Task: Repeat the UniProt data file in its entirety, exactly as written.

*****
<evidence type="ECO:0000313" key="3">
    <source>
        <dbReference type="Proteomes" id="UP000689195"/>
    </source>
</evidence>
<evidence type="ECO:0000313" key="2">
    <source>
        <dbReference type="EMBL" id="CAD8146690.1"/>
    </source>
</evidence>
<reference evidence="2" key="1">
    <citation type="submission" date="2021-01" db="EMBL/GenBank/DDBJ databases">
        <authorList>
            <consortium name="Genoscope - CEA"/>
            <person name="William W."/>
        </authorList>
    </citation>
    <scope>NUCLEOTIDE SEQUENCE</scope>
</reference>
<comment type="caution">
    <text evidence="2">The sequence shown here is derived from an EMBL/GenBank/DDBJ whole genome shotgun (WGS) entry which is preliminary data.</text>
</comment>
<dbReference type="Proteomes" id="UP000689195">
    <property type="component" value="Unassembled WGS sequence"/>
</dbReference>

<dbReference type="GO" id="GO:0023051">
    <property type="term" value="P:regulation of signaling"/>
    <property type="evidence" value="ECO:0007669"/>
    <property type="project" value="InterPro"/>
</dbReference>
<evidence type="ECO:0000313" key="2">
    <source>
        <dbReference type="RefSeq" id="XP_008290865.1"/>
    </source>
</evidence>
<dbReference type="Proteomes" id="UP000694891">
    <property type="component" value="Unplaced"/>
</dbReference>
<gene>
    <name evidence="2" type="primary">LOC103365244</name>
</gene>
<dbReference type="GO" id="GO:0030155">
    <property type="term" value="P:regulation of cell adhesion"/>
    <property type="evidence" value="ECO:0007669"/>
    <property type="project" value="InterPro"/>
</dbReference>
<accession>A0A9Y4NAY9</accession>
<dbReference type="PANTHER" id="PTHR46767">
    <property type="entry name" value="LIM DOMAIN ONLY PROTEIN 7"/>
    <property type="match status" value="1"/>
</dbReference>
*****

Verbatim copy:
<evidence type="ECO:0000313" key="3">
    <source>
        <dbReference type="Proteomes" id="UP000689195"/>
    </source>
</evidence>
<evidence type="ECO:0000313" key="2">
    <source>
        <dbReference type="EMBL" id="CAD8146690.1"/>
    </source>
</evidence>
<reference evidence="2" key="1">
    <citation type="submission" date="2021-01" db="EMBL/GenBank/DDBJ databases">
        <authorList>
            <consortium name="Genoscope - CEA"/>
            <person name="William W."/>
        </authorList>
    </citation>
    <scope>NUCLEOTIDE SEQUENCE</scope>
</reference>
<comment type="caution">
    <text evidence="2">The sequence shown here is derived from an EMBL/GenBank/DDBJ whole genome shotgun (WGS) entry which is preliminary data.</text>
</comment>
<dbReference type="Proteomes" id="UP000689195">
    <property type="component" value="Unassembled WGS sequence"/>
</dbReference>

<dbReference type="GO" id="GO:0023051">
    <property type="term" value="P:regulation of signaling"/>
    <property type="evidence" value="ECO:0007669"/>
    <property type="project" value="InterPro"/>
</dbReference>
<evidence type="ECO:0000313" key="2">
    <source>
        <dbReference type="RefSeq" id="XP_008290865.1"/>
    </source>
</evidence>
<dbReference type="Proteomes" id="UP000694891">
    <property type="component" value="Unplaced"/>
</dbReference>
<gene>
    <name evidence="2" type="primary">LOC103365244</name>
</gene>
<dbReference type="GO" id="GO:0030155">
    <property type="term" value="P:regulation of cell adhesion"/>
    <property type="evidence" value="ECO:0007669"/>
    <property type="project" value="InterPro"/>
</dbReference>
<accession>A0A9Y4NAY9</accession>
<dbReference type="PANTHER" id="PTHR46767">
    <property type="entry name" value="LIM DOMAIN ONLY PROTEIN 7"/>
    <property type="match status" value="1"/>
</dbReference>